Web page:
Elgin, Oxford, St. Thomas farms ordered to take extra measures to prevent spread of COVID-19

Ontario Plants Propagation on John Wise Line in Elgin County. Google Maps

Southwestern Public Health (SWPH) has issued an order outlining measures that must be followed at agricultural farms in Oxford and Elgin counties and in St. Thomas in order to mitigate the spread of the novel coronavirus.

The measures will be in effect starting at noon on July 8 and will be in place until further notice, the health unit says.

The order, issued under Section 22 of Ontario’s Health Protection and Promotion Act, includes “everything from physical-distancing practices, guidelines for accommodations, screening practices and keeping accurate and updated contact information.”

The order also impacts farms whether they employ migrant workers, temporary foreign workers, local workers or workers from temporary help agencies.

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“Based on data available to Southwestern Public Health, I am of the opinion that there is a high risk of the increasing spread of COVID-19 within agricultural farms in Elgin County, Oxford County and the City of St. Thomas,” medical officer of health Dr. Joyce Lock wrote in the order.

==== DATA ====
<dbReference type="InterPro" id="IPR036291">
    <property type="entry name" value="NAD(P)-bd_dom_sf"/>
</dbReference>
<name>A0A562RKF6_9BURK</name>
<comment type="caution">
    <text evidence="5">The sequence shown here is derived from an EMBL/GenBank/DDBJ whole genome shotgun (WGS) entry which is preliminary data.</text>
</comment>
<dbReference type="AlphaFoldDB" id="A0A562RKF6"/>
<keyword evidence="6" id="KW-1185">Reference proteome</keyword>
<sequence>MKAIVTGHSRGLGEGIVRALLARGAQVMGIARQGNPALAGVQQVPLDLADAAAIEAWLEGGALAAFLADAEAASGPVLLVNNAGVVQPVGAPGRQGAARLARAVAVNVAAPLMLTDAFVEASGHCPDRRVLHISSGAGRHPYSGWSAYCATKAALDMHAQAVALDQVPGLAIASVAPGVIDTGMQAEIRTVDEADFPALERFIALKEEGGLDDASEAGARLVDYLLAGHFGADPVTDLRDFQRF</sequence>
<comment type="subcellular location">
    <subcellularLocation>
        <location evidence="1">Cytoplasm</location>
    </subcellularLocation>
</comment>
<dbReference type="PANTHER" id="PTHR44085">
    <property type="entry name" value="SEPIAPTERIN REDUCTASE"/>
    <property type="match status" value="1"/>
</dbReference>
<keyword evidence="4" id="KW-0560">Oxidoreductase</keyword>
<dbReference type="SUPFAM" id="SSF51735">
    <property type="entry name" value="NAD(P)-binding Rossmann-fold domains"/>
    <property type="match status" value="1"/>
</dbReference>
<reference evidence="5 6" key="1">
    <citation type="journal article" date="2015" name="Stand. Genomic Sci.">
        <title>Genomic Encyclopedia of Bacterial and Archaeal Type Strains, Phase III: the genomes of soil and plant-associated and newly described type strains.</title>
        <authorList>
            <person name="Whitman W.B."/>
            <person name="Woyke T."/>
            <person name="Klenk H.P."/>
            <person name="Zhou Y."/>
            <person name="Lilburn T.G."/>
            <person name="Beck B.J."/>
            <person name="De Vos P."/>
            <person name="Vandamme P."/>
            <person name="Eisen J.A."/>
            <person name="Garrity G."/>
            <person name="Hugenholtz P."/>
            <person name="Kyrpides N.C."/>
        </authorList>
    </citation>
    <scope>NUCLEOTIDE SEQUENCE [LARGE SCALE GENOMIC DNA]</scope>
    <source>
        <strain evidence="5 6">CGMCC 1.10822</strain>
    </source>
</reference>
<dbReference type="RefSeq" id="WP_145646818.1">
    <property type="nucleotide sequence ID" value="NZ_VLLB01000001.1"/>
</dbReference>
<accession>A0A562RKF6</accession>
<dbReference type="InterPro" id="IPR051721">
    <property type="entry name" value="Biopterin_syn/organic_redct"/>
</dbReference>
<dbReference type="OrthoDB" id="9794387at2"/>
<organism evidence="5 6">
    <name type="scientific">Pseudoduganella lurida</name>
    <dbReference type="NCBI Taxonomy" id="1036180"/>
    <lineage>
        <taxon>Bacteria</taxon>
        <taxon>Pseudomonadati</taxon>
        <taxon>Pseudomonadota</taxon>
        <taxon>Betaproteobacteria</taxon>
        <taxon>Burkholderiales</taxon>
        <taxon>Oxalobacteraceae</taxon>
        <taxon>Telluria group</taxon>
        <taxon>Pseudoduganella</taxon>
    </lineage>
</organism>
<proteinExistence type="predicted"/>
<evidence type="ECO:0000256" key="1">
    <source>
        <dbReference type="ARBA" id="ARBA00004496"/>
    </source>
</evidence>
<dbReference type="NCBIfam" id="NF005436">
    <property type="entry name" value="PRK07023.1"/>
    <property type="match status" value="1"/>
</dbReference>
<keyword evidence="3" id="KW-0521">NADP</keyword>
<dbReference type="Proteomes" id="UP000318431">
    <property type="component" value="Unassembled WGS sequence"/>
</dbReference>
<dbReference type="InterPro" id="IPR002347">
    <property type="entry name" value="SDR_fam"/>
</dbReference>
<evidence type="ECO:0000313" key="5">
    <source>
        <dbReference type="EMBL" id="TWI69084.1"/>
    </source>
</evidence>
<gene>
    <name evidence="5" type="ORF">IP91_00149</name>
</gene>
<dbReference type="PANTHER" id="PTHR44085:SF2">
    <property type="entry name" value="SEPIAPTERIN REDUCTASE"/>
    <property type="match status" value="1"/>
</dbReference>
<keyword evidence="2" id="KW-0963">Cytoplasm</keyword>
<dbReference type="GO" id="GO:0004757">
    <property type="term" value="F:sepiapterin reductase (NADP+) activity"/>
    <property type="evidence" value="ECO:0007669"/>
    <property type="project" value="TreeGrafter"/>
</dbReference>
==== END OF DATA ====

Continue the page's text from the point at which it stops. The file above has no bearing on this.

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As of July 8, Southwestern Public Health says there has only been one agricultural outbreak in its jurisdiction involving two residents and 20 temporary foreign workers “who have all since recovered.” However, the health unit stresses that the novel coronavirus spreads quickly and the order “is necessary to further protect farm workers from COVID-19.”

The Windsor-Essex County Health Unit has been responding to outbreaks in the agricultural sector, mostly involving migrant workers. Windsor’s medical officer of health ordered a work stoppage at an unidentified local greenhouse after 191 workers tested positive for the coronavirus.

“This is about local economics and Ontario’s food supply chain, of course,” said Lock.

“But most importantly, it is about protecting people who live and work together on area farms who want to return home to their lives and families after the agricultural season wraps up in the fall.”

Failure to follow the requirements under the order can result in fines up to $5,000 per day.

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